Introduction: SuperScope: Circuit Simulation Through Arduino-Processing Interface

Learning Objective: An introduction to basic analog circuits through physical interface and graphical representation.

SuperScope is a circuit simulator app for representing and calculating analog circuits.
What's so cool about SuperScope is the ability to actually import circuit components (via Arduino Serial) into the program where you can physically manipulate them.
Arduino tests for the value of the component (a capacitor, inductor, resistor, or waveform of specific frequency) then sends the data to Processing.
Imported components can then be plugged into circuit schematics.
SuperScope builds upon the mission of Arduino, the interface between hardware and software, analog and digital.
SuperScope provides the user with three graphical representations of the circuit.
The first is the basic frequency-domain plot; graphing voltage vs. frequency.
The second is the vector diagram; depicting the phase and magnitude of the output.
The third is a phasor; a dynamic, analytical representation of the output's phase and magnitude relative to the input's.
Let's get started on what you'll need for this project.

Step 1: What You Will Need

*Arduino - Available @ RadioShack [Catalog #: 276-128]
*Resistors - Available @ RadioShack [Catalog #: 271-003]
*Capacitors - Available @ RadioShack [Catalog #: 272-802]
*Inductive Components (inductors, ferrite chokes, motors, transformers) - Available @ RadioShack [Catalog #: 273-102]
*SolderlessBreadBoard - Available @ RadioShack [Catalog #: 276-098]
*LM339 Comparator (probably my absolute favorite IC) - Available @ RadioShack [Catalog #: 276-1712]
*555 Timer (I recommend the TLC555) - Available @ RadioShack [Catalog #: 276-1718]

Step 2: Circuit Schematic

Wire it up like this.

If you are using an op-amp instead of the LM339 comparator you may need to add in the positive feed-back loop depicted in the schematic.
The component you are testing connects to the two open circles.

Step 3: 1523 Lines of Code on the Wall...

The Processing Code:

The code is so large that instructables won't let me upload it as text :p

A text file and the processing app file are attached.

Step 4: Whew... Only 94 Lines This Time

//The Arduino Code:

#include <math.h>

byte chargePin = 9;
byte triggerPin = 8;
byte noninvertingPin = A0;
byte invertingPin = A1;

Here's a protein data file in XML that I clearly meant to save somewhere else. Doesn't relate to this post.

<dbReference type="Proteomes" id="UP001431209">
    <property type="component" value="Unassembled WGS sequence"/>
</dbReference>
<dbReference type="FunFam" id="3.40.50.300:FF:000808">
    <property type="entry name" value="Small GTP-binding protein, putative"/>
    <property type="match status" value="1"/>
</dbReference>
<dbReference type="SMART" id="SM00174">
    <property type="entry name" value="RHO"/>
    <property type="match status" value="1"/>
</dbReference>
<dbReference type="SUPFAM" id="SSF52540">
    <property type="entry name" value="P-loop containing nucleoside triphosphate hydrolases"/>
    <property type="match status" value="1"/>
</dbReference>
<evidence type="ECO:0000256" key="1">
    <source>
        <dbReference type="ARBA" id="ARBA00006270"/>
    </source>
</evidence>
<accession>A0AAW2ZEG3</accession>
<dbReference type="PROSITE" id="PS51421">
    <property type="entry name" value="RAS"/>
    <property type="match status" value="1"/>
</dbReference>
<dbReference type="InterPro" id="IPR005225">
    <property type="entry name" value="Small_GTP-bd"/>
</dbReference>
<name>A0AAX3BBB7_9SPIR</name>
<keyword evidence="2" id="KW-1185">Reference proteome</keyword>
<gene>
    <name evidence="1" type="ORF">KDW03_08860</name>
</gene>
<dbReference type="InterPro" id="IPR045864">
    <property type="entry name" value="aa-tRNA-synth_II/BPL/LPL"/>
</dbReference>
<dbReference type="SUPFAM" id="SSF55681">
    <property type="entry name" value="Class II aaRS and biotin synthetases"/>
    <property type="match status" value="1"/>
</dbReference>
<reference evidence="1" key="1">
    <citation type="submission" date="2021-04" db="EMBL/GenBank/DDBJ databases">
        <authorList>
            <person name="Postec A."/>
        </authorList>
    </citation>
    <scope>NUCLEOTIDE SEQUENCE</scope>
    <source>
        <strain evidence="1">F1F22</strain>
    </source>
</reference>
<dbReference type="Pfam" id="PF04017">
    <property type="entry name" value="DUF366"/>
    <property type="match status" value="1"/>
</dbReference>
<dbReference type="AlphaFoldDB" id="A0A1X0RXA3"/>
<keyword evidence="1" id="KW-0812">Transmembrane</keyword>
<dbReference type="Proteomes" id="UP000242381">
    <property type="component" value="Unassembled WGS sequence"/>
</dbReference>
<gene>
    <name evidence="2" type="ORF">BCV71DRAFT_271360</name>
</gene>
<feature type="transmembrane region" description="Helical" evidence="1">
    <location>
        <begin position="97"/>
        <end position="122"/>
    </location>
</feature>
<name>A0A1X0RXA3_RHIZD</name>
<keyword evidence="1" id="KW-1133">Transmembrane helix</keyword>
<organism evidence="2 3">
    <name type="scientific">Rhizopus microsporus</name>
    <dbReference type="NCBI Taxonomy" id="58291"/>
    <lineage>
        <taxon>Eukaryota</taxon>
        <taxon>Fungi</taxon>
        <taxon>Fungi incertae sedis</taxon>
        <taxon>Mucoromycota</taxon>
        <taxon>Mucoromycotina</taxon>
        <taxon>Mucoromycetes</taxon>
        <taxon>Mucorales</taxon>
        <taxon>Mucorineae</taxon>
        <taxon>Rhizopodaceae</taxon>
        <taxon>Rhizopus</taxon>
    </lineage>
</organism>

float constRes = 100;
unsigned long timeStart;
unsigned long timeEnd;
unsigned long timeDelta;
unsigned long capacitance;
unsigned long inductance;
unsigned long resistance;
unsigned long frequency;
String str;
char c;
void setup() {
  pinMode(chargePin, OUTPUT);
  pinMode(triggerPin, INPUT);
  pinMode(noninvertingPin, INPUT);
  pinMode(invertingPin, INPUT);
  str = "";
  c = '\n';

void loop() {

  while((Serial.available() > 0)) {

    c =;
    if(!(c=='\n')) {
      str += c;
    else {
    if(str == "requestFarads") {
    else if(str == "requestHenrys") {
    else if(str == "requestOhms") {
    else if(str == "requestHertz") {

  digitalWrite(chargePin, LOW);

void testCapacitance () {
  digitalWrite(chargePin, LOW);
  while(analogRead(noninvertingPin)>1) {}
  timeStart = micros();
  digitalWrite(chargePin, HIGH);
  while(!digitalRead(triggerPin)) {if((micros()-timeStart)>5000000) break;}
  timeEnd = micros();
  timeDelta = timeEnd-timeStart;
  //capacitance in nanoFarads
  capacitance = (-1*((timeDelta*1000)/((log((1000000-(1000000*analogRead(invertingPin)/1024)))-log(1000000))*constRes)));

void testInductance () {
  digitalWrite(chargePin, LOW);
  while(analogRead(noninvertingPin)>1) {}
  timeStart = micros();
  digitalWrite(chargePin, HIGH);
  while(digitalRead(triggerPin)) {if((micros()-timeStart)>5000000) break;}
  timeEnd = micros();
  timeDelta = timeEnd-timeStart;
  //inductance in nanoHenrys
  inductance = (-1*((1000*timeDelta*constRes)/(log(1000000*analogRead(invertingPin)/1024)-log(1000000))));

void testResistance () {
  digitalWrite(chargePin, HIGH);
  resistance = (float(analogRead(noninvertingPin))*100)/(1024-float(analogRead(noninvertingPin)));

void testFrequency () {
  frequency = pulseIn(triggerPin, HIGH);
  frequency += pulseIn(triggerPin, LOW);
  frequency = 1/frequency;

Step 5: A Few Notes...

Currently there are only two circuits available for use in the app.
I would like to thank, and for their help and resources.
You are free to disect the code an add to it if you wish (just don't forget to mention where you got it).
An immeasureable amount of time and work went into this project.

Please vote for this i'ble in the Arduino Contest!

Also, check out my YouTube Channel for more awesome electronics projects like a 360kV Marx Generator!

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